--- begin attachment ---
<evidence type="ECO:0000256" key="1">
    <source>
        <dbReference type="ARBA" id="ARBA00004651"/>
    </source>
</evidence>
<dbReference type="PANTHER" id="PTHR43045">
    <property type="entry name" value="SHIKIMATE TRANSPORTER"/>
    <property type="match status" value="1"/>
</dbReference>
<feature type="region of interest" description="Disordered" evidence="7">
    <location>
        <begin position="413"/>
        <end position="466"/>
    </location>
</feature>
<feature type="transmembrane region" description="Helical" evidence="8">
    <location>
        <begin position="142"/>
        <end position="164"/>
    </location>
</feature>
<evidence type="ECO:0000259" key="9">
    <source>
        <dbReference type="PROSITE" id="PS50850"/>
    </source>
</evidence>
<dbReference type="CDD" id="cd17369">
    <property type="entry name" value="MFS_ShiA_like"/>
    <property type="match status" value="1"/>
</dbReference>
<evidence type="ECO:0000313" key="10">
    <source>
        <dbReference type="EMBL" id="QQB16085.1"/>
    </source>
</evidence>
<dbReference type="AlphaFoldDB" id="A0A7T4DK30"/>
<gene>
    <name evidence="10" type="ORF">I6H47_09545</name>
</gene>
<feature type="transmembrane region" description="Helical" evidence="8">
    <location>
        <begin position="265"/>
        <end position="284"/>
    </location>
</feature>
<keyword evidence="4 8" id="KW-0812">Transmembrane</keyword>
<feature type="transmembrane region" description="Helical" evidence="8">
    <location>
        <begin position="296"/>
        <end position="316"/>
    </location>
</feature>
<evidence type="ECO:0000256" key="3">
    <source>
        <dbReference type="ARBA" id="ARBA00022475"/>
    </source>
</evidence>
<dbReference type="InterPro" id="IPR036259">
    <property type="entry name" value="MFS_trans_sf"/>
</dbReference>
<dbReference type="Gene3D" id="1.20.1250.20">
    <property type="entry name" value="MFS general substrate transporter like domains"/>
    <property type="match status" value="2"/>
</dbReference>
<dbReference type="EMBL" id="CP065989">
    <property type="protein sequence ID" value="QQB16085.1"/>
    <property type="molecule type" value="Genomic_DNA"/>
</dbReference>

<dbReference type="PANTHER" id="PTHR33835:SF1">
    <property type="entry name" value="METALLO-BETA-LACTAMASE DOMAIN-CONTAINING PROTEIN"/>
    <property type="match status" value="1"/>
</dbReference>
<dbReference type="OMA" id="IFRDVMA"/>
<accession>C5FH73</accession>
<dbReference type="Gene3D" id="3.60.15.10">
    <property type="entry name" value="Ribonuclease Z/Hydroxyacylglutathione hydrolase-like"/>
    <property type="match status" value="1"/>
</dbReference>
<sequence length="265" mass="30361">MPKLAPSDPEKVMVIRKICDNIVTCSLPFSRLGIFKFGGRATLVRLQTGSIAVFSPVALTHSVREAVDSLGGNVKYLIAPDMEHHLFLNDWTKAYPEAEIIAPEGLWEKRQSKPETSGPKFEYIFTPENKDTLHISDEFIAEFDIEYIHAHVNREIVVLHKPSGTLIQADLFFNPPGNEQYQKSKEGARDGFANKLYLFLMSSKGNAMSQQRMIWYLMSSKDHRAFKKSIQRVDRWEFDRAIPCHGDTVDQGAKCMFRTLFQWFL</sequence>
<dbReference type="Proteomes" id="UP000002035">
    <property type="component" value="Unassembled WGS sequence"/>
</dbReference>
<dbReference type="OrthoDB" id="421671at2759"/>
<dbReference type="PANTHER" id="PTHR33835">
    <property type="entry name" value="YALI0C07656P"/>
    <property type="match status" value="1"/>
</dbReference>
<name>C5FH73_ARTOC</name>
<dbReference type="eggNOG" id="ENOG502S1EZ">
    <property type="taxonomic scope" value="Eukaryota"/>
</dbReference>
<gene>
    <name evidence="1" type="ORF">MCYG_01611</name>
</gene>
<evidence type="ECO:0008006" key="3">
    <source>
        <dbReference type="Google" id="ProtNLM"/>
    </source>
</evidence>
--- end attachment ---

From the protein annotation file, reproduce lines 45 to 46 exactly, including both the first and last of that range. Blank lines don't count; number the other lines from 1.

</feature>
<keyword evidence="4 8" id="KW-0812">Transmembrane</keyword>